Do trade your best ideas, but don’t mismanage your wealth

Evidence shows that the average investor underperforms the investment indices, by buying at market peaks and selling at market troughs. The good news is, it’s simple to avoid falling into this trap.

The value of investments can fall as well as rise, and you may get back less than you invested. Past performance is no guarantee of future results
Trading ideas

It is an odd fact of life that market commentators who predict financial collapse, offering grave warnings about the state of the economy, are given large amounts of airtime, and are looked on as wise elders, while those of a sunnier disposition are often dismissed as ‘not understanding economics’, or accused of ‘having something to sell’.

The history books tells us, perhaps apocryphally, that Roman generals would have a slave during processions whisper into their ear, ‘Remember, you are mortal’. In this respect, the modern day heralds of doom have a role to play - it has been all too easy to make money over the past eight years by throwing caution to the wind — but persistent calls in the newspapers and on the television by commentators to sell everything and hunker down are unhelpful for long-term wealth creation.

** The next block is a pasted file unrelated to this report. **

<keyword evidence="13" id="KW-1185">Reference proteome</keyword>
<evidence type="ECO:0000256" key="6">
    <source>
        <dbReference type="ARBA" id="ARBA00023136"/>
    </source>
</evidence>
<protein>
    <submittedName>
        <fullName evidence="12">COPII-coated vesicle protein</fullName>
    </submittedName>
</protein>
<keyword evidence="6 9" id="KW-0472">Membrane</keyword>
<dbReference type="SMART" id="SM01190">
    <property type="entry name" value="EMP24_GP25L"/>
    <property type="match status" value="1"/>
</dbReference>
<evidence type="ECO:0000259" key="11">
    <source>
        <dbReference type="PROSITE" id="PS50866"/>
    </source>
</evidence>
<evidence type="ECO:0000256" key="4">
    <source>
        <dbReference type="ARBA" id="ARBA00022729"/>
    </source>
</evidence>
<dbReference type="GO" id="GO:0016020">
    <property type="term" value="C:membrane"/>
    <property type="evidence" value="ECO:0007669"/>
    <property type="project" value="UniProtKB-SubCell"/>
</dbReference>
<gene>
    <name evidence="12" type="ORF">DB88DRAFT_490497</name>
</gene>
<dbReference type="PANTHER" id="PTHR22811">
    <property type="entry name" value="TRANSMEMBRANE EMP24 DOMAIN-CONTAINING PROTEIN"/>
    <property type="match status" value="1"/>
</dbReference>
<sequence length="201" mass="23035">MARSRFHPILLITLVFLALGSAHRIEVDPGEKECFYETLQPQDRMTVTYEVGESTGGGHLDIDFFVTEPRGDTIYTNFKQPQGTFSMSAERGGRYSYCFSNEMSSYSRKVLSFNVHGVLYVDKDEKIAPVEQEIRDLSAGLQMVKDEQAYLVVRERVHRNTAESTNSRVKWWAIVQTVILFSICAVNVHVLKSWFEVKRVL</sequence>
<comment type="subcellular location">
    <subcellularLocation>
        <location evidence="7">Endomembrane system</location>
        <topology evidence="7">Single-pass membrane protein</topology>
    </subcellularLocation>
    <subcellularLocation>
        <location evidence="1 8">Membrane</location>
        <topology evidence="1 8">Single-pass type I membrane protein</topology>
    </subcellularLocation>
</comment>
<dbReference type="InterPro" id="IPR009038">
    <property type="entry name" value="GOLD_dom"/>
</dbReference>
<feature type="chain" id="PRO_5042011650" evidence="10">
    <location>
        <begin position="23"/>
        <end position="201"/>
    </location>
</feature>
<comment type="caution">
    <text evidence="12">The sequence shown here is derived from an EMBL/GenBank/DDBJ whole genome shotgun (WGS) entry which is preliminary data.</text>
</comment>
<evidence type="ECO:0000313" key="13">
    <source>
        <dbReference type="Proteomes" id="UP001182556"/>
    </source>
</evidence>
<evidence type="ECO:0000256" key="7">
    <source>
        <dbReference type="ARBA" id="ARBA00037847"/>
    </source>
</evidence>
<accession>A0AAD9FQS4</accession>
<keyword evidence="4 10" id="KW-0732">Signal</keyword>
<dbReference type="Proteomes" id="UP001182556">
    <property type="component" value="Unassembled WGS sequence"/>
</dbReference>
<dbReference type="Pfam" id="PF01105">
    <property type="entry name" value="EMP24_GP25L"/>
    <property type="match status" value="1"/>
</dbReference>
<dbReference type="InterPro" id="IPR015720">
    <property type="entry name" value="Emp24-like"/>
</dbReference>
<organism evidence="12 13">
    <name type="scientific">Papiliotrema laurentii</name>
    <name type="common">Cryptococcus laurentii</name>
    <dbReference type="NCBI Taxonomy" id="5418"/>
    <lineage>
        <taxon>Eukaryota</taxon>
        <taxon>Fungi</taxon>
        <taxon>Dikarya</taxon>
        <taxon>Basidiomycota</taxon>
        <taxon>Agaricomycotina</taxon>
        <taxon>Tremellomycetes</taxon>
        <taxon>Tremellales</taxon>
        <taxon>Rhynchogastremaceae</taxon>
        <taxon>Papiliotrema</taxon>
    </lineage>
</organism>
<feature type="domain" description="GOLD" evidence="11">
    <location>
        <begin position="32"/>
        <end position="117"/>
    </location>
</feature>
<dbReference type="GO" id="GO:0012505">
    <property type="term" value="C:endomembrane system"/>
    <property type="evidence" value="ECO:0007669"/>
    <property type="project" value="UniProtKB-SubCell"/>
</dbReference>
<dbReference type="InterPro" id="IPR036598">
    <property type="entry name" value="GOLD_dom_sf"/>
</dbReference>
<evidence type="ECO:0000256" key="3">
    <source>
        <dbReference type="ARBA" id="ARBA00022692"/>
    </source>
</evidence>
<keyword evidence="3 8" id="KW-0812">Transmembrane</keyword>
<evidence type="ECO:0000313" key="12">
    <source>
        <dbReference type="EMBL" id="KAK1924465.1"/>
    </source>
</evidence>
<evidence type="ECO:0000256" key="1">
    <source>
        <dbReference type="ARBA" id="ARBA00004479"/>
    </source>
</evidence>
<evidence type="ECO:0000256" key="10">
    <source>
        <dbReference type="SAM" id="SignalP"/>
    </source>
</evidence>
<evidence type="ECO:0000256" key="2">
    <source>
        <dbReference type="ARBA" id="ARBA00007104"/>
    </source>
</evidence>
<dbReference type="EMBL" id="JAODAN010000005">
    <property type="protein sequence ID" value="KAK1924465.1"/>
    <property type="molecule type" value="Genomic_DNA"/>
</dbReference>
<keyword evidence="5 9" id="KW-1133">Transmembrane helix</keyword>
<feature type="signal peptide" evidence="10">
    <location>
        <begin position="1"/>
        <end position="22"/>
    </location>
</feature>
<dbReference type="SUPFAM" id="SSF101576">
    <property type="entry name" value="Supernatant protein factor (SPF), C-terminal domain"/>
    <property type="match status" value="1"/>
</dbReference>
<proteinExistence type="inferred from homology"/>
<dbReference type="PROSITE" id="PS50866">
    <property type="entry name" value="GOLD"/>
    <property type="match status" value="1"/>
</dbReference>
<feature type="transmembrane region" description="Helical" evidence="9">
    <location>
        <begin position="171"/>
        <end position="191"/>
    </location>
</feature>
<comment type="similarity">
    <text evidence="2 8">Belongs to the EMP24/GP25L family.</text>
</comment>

Most UK share dealing platforms have large amounts of cash as a percentage of their Assets under Administration (AUA), a number which doesn’t really fluctuate much over time. This is because human psychology makes us cautious: when markets rise investors think they are bound to crash, and when they fall investors think they have further to go.

History shows that market crashes tend to be brief events, while mankind’s ability to grow the global economy has helped investors in equities consistently make strong inflation-adjusted returns, over long periods of time. 

The evidence against the average investor is strong

JP Morgan Asset Management produces an annual report showing the long-term returns of various asset classes and asset mixes. Depressingly, right at the bottom of this is the Average Investor return of 2.3%.